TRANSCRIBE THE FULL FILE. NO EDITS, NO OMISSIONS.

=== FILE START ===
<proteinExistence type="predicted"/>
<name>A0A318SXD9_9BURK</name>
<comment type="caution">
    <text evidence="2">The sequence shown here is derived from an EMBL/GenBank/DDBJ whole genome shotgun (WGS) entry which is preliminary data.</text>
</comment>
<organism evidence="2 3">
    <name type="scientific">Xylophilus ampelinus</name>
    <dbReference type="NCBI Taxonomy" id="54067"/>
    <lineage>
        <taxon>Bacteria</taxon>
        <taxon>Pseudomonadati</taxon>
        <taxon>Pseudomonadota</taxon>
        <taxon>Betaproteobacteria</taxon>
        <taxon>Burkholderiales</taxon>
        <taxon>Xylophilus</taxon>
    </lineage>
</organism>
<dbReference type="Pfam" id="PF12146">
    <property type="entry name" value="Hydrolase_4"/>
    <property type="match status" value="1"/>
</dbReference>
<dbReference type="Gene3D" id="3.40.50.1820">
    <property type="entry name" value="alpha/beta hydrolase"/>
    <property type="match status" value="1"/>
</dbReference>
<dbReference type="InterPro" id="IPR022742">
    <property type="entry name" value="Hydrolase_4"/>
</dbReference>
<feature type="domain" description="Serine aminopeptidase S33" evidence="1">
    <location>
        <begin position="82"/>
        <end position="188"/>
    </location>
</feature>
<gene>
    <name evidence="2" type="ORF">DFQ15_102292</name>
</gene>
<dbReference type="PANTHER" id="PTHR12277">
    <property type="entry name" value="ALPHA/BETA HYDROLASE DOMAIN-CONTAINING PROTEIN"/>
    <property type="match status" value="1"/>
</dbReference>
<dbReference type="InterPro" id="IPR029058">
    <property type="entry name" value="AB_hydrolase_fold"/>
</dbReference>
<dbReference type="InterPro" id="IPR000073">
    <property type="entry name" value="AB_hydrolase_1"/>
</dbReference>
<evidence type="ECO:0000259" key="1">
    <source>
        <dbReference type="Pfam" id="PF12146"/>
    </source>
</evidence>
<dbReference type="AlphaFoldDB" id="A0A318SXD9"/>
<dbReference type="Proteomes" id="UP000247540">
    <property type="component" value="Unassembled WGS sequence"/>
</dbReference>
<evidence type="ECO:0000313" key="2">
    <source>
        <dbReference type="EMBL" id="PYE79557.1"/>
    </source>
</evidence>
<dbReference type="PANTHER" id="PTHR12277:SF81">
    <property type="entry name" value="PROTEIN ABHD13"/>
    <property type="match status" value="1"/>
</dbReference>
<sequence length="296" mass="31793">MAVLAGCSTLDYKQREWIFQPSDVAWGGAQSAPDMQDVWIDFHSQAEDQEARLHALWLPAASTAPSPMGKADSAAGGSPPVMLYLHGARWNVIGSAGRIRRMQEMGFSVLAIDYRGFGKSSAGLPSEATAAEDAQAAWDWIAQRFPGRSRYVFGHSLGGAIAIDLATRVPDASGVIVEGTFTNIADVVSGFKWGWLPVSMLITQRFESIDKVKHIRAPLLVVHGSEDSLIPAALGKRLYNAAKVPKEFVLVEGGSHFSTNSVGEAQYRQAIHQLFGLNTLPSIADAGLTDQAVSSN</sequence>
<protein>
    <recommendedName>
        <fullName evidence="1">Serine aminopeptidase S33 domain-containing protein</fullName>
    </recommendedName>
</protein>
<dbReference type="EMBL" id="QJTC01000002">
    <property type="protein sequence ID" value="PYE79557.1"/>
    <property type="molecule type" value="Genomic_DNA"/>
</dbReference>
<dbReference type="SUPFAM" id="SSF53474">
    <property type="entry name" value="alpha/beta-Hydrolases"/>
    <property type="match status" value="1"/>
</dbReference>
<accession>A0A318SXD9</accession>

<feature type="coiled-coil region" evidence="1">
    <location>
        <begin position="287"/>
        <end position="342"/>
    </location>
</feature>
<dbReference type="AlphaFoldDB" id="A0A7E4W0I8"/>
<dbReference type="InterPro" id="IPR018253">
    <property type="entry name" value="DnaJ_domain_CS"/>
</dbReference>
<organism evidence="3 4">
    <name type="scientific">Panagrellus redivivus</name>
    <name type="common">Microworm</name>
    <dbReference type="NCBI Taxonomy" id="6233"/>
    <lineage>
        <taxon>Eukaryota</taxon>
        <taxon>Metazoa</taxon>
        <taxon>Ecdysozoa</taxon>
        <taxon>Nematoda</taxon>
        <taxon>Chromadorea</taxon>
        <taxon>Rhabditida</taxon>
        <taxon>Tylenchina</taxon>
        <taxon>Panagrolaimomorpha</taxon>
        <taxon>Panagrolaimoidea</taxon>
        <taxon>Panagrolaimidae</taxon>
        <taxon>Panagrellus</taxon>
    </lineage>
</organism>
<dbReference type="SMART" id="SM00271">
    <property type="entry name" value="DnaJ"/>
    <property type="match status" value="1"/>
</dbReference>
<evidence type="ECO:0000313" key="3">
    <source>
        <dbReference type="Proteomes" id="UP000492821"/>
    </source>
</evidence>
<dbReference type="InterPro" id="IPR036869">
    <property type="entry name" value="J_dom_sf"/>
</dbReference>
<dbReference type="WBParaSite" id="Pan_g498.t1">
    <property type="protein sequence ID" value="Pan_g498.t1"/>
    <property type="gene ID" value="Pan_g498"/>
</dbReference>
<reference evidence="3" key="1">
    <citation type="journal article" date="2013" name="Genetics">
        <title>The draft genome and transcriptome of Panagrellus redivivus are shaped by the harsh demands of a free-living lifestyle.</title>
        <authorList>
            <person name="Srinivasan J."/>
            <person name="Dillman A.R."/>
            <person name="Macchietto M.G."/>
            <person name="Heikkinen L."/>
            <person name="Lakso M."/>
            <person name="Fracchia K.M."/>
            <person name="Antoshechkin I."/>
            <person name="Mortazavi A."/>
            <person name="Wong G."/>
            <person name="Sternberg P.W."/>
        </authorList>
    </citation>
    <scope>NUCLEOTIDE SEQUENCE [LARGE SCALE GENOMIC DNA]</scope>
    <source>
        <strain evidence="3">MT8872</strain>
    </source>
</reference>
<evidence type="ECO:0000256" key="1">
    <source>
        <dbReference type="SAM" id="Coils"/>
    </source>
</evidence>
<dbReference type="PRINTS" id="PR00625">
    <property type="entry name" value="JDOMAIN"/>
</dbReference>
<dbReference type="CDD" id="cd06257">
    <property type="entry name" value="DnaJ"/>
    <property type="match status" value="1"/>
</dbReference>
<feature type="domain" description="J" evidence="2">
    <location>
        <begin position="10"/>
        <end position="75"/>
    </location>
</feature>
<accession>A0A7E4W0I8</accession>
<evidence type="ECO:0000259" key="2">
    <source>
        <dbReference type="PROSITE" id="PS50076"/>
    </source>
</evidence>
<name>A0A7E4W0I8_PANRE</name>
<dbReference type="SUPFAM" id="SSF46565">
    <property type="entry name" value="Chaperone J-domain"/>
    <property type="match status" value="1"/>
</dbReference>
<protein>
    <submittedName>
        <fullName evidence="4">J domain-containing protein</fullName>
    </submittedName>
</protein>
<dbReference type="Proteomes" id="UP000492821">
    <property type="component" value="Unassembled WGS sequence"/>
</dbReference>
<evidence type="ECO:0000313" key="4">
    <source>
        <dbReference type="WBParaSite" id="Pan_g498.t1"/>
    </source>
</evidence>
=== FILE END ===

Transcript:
<proteinExistence type="predicted"/>
<name>A0A318SXD9_9BURK</name>
<comment type="caution">
    <text evidence="2">The sequence shown here is derived from an EMBL/GenBank/DDBJ whole genome shotgun (WGS) entry which is preliminary data.</text>
</comment>
<organism evidence="2 3">
    <name type="scientific">Xylophilus ampelinus</name>
    <dbReference type="NCBI Taxonomy" id="54067"/>
    <lineage>
        <taxon>Bacteria</taxon>
        <taxon>Pseudomonadati</taxon>
        <taxon>Pseudomonadota</taxon>
        <taxon>Betaproteobacteria</taxon>
        <taxon>Burkholderiales</taxon>
        <taxon>Xylophilus</taxon>
    </lineage>
</organism>
<dbReference type="Pfam" id="PF12146">
    <property type="entry name" value="Hydrolase_4"/>
    <property type="match status" value="1"/>
</dbReference>
<dbReference type="Gene3D" id="3.40.50.1820">
    <property type="entry name" value="alpha/beta hydrolase"/>
    <property type="match status" value="1"/>
</dbReference>
<dbReference type="InterPro" id="IPR022742">
    <property type="entry name" value="Hydrolase_4"/>
</dbReference>
<feature type="domain" description="Serine aminopeptidase S33" evidence="1">
    <location>
        <begin position="82"/>
        <end position="188"/>
    </location>
</feature>
<gene>
    <name evidence="2" type="ORF">DFQ15_102292</name>
</gene>
<dbReference type="PANTHER" id="PTHR12277">
    <property type="entry name" value="ALPHA/BETA HYDROLASE DOMAIN-CONTAINING PROTEIN"/>
    <property type="match status" value="1"/>
</dbReference>
<dbReference type="InterPro" id="IPR029058">
    <property type="entry name" value="AB_hydrolase_fold"/>
</dbReference>
<dbReference type="InterPro" id="IPR000073">
    <property type="entry name" value="AB_hydrolase_1"/>
</dbReference>
<evidence type="ECO:0000259" key="1">
    <source>
        <dbReference type="Pfam" id="PF12146"/>
    </source>
</evidence>
<dbReference type="AlphaFoldDB" id="A0A318SXD9"/>
<dbReference type="Proteomes" id="UP000247540">
    <property type="component" value="Unassembled WGS sequence"/>
</dbReference>
<evidence type="ECO:0000313" key="2">
    <source>
        <dbReference type="EMBL" id="PYE79557.1"/>
    </source>
</evidence>
<dbReference type="PANTHER" id="PTHR12277:SF81">
    <property type="entry name" value="PROTEIN ABHD13"/>
    <property type="match status" value="1"/>
</dbReference>
<sequence length="296" mass="31793">MAVLAGCSTLDYKQREWIFQPSDVAWGGAQSAPDMQDVWIDFHSQAEDQEARLHALWLPAASTAPSPMGKADSAAGGSPPVMLYLHGARWNVIGSAGRIRRMQEMGFSVLAIDYRGFGKSSAGLPSEATAAEDAQAAWDWIAQRFPGRSRYVFGHSLGGAIAIDLATRVPDASGVIVEGTFTNIADVVSGFKWGWLPVSMLITQRFESIDKVKHIRAPLLVVHGSEDSLIPAALGKRLYNAAKVPKEFVLVEGGSHFSTNSVGEAQYRQAIHQLFGLNTLPSIADAGLTDQAVSSN</sequence>
<protein>
    <recommendedName>
        <fullName evidence="1">Serine aminopeptidase S33 domain-containing protein</fullName>
    </recommendedName>
</protein>
<dbReference type="EMBL" id="QJTC01000002">
    <property type="protein sequence ID" value="PYE79557.1"/>
    <property type="molecule type" value="Genomic_DNA"/>
</dbReference>
<dbReference type="SUPFAM" id="SSF53474">
    <property type="entry name" value="alpha/beta-Hydrolases"/>
    <property type="match status" value="1"/>
</dbReference>
<accession>A0A318SXD9</accession>

<feature type="coiled-coil region" evidence="1">
    <location>
        <begin position="287"/>
        <end position="342"/>
    </location>
</feature>
<dbReference type="AlphaFoldDB" id="A0A7E4W0I8"/>
<dbReference type="InterPro" id="IPR018253">
    <property type="entry name" value="DnaJ_domain_CS"/>
</dbReference>
<organism evidence="3 4">
    <name type="scientific">Panagrellus redivivus</name>
    <name type="common">Microworm</name>
    <dbReference type="NCBI Taxonomy" id="6233"/>
    <lineage>
        <taxon>Eukaryota</taxon>
        <taxon>Metazoa</taxon>
        <taxon>Ecdysozoa</taxon>
        <taxon>Nematoda</taxon>
        <taxon>Chromadorea</taxon>
        <taxon>Rhabditida</taxon>
        <taxon>Tylenchina</taxon>
        <taxon>Panagrolaimomorpha</taxon>
        <taxon>Panagrolaimoidea</taxon>
        <taxon>Panagrolaimidae</taxon>
        <taxon>Panagrellus</taxon>
    </lineage>
</organism>
<dbReference type="SMART" id="SM00271">
    <property type="entry name" value="DnaJ"/>
    <property type="match status" value="1"/>
</dbReference>
<evidence type="ECO:0000313" key="3">
    <source>
        <dbReference type="Proteomes" id="UP000492821"/>
    </source>
</evidence>
<dbReference type="InterPro" id="IPR036869">
    <property type="entry name" value="J_dom_sf"/>
</dbReference>
<dbReference type="WBParaSite" id="Pan_g498.t1">
    <property type="protein sequence ID" value="Pan_g498.t1"/>
    <property type="gene ID" value="Pan_g498"/>
</dbReference>
<reference evidence="3" key="1">
    <citation type="journal article" date="2013" name="Genetics">
        <title>The draft genome and transcriptome of Panagrellus redivivus are shaped by the harsh demands of a free-living lifestyle.</title>
        <authorList>
            <person name="Srinivasan J."/>
            <person name="Dillman A.R."/>
            <person name="Macchietto M.G."/>
            <person name="Heikkinen L."/>
            <person name="Lakso M."/>
            <person name="Fracchia K.M."/>
            <person name="Antoshechkin I."/>
            <person name="Mortazavi A."/>
            <person name="Wong G."/>
            <person name="Sternberg P.W."/>
        </authorList>
    </citation>
    <scope>NUCLEOTIDE SEQUENCE [LARGE SCALE GENOMIC DNA]</scope>
    <source>
        <strain evidence="3">MT8872</strain>
    </source>
</reference>
<evidence type="ECO:0000256" key="1">
    <source>
        <dbReference type="SAM" id="Coils"/>
    </source>
</evidence>
<dbReference type="PRINTS" id="PR00625">
    <property type="entry name" value="JDOMAIN"/>
</dbReference>
<dbReference type="CDD" id="cd06257">
    <property type="entry name" value="DnaJ"/>
    <property type="match status" value="1"/>
</dbReference>
<feature type="domain" description="J" evidence="2">
    <location>
        <begin position="10"/>
        <end position="75"/>
    </location>
</feature>
<accession>A0A7E4W0I8</accession>
<evidence type="ECO:0000259" key="2">
    <source>
        <dbReference type="PROSITE" id="PS50076"/>
    </source>
</evidence>
<name>A0A7E4W0I8_PANRE</name>
<dbReference type="SUPFAM" id="SSF46565">
    <property type="entry name" value="Chaperone J-domain"/>
    <property type="match status" value="1"/>
</dbReference>
<protein>
    <submittedName>
        <fullName evidence="4">J domain-containing protein</fullName>
    </submittedName>
</protein>
<dbReference type="Proteomes" id="UP000492821">
    <property type="component" value="Unassembled WGS sequence"/>
</dbReference>
<evidence type="ECO:0000313" key="4">
    <source>
        <dbReference type="WBParaSite" id="Pan_g498.t1"/>
    </source>
</evidence>